Monday, April 17, 2023

Luke 24.13-35

Caravaggio (Wikipedia CC:
Luke 24.13-35 Jesus and the Travelers to Emmaus: 

This is the appointed text for the coming Sunday, 23 April 2023. I've composed an introduction to the passage and also am sharing my translation of the text. The translation stays close to the Greek text, but it is intended to be 'performed' and heard. A few things to keep in mind:

  1. Cleopas is named, but who was the other person? It could well have been his wife.
  2. Why didn't the two recognize Jesus? The text says that their eyes were 'held back' from recognizing him. Similarly, after Jesus breaks the bread, their eyes were opened to recognize him. I.e., in/sight are withheld or given by God. It is not simply a matter of a person having the right understanding.
  3. While Luke in general has a higher literary standard than the other gospels, this Emmaus story 'sounds' more like an oral telling. (E.g., there is a much higher use of και / "and" as compared to δε than is usual for Luke.) This is a fun story to tell, and the biblical storyteller should be able to lean into it with a range of expression.
  4. Luke twice uses a 'biblisch' type of Greek that imitates the Hebrew > Greek style of the Septuagint. In the KJV, it gets rendered with "And it came to pass..." (verses 15 and 30) Most modern English versions think that sounds old-fashioned, so it usually gets translated as "When..." That totally misses Luke's intent of wanting the story to sound scriptural. In my translation, I use, "And so it happened..." Not as 'biblisch' as the KJV, but it does reflect the Greek well.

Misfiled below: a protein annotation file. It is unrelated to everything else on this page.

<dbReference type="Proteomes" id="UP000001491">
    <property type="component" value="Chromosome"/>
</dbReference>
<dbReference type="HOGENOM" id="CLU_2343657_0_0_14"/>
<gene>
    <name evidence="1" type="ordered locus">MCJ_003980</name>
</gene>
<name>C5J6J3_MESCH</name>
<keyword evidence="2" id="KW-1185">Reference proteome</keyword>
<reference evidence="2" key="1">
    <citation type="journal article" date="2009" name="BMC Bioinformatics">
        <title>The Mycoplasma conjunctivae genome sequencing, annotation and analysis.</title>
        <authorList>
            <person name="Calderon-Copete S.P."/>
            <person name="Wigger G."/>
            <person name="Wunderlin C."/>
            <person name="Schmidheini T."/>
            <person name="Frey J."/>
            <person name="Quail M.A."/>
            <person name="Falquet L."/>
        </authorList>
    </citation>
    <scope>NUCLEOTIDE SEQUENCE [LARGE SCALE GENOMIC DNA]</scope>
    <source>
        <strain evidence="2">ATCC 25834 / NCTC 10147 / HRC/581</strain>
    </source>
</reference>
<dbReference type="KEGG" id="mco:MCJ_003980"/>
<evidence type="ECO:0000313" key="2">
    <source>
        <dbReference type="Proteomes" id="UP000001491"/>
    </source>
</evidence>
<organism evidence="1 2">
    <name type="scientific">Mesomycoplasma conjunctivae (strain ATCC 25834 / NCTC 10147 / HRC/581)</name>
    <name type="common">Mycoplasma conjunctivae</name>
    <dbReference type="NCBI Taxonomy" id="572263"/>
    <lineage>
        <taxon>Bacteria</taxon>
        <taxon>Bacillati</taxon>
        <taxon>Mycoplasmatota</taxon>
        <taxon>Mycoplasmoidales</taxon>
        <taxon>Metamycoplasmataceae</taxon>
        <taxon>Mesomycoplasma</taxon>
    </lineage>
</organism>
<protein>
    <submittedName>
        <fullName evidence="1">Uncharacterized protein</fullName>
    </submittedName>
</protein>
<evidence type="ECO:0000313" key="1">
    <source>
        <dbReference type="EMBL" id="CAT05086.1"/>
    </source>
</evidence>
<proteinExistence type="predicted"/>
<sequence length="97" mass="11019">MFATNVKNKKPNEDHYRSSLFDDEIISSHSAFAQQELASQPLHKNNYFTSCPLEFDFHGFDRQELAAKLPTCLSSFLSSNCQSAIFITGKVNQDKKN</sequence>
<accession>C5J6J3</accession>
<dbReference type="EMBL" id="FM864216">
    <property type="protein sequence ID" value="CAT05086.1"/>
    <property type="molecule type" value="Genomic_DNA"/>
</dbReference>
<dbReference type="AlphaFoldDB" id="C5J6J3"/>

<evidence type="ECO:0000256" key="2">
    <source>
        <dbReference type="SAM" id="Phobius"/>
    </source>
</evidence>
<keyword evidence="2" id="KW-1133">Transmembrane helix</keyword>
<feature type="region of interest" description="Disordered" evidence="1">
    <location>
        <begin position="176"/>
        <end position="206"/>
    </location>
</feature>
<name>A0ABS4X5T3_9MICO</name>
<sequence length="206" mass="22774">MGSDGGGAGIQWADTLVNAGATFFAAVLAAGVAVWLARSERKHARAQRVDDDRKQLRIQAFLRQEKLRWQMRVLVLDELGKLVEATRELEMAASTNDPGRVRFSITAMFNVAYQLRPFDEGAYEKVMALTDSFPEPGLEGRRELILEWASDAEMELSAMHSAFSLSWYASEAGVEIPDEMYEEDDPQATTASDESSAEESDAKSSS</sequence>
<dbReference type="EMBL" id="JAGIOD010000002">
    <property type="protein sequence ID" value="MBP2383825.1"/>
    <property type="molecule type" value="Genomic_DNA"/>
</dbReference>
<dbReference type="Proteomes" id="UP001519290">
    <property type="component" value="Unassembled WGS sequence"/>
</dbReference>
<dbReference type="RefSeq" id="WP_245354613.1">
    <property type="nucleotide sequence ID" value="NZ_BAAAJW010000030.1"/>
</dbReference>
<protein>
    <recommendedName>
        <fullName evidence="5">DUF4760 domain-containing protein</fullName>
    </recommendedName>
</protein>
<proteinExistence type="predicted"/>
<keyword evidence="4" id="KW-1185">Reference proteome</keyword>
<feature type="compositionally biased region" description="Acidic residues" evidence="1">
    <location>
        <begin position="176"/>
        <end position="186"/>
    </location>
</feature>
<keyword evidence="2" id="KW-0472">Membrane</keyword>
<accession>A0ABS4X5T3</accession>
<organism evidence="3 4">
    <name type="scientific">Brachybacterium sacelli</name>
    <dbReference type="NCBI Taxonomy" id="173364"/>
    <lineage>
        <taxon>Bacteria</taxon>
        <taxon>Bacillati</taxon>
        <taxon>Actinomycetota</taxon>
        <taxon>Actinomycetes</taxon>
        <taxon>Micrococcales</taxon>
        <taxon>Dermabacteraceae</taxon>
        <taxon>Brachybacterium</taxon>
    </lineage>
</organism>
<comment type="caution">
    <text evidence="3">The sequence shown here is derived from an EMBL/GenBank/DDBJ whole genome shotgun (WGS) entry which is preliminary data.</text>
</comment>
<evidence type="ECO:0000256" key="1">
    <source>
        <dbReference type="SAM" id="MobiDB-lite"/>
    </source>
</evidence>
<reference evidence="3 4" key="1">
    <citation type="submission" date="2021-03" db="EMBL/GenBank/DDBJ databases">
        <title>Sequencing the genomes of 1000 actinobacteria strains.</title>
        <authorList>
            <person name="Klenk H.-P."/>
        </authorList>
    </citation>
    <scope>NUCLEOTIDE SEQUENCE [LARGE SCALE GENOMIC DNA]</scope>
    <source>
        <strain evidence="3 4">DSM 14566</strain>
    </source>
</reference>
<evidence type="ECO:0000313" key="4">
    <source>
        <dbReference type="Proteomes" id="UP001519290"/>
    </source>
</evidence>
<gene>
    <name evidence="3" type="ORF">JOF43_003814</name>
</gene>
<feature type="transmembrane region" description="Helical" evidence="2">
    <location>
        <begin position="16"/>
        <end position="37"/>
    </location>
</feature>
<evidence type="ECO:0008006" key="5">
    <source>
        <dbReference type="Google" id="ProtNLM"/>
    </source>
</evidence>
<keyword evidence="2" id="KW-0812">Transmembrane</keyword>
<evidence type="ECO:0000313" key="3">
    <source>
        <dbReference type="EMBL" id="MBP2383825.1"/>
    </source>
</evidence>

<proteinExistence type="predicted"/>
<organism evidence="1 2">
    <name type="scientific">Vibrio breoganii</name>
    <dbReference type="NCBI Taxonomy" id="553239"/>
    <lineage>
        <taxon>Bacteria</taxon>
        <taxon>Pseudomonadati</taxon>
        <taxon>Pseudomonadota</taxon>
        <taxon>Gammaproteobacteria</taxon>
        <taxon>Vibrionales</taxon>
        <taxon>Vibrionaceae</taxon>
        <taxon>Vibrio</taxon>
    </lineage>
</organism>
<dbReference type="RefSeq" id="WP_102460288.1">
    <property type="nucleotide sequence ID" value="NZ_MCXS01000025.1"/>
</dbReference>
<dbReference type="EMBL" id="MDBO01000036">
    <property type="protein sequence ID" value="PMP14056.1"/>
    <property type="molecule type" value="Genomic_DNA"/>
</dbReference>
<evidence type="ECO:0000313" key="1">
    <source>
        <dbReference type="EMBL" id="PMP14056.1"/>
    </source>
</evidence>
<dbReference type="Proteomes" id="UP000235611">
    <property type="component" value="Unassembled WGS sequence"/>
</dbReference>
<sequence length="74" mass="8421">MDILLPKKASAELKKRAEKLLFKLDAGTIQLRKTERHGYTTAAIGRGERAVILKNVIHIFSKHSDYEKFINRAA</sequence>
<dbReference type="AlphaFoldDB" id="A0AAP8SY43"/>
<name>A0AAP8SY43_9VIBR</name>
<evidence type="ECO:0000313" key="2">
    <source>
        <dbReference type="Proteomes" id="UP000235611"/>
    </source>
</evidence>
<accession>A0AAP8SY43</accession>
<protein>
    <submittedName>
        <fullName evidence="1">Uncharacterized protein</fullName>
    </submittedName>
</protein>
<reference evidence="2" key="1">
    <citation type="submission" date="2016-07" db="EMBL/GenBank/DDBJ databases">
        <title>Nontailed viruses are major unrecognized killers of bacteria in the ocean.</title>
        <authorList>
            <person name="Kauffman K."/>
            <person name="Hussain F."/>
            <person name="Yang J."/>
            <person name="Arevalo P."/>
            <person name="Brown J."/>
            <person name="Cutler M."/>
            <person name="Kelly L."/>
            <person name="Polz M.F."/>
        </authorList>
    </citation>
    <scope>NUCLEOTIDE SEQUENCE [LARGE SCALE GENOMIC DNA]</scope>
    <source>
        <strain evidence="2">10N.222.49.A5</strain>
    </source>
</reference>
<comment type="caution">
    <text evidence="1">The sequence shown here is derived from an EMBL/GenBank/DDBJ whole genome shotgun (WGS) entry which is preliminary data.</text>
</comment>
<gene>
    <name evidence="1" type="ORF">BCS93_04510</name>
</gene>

5. When I translate the gospel of Mark, I find that the 'casualness' of the Greek reflecting its oral background leaves room for a lot of differences between English translations. Even in this Lukan story in which I hear oral echoes, Luke's better grammar does make for more consistency between my translation and other ones.
  6. I think it is a disservice to have a gospel reading without providing some context. I also think it is unhelpful to have an introduction that tells you what the reading is 'about.' (After all, if you tell me what it's about, why should I bother to listen to the reading?) You can see how I try only to set the stage for the reading.

I hope this helps. Anything you find striking in my translation? Let's have a discussion here!

Download the file here: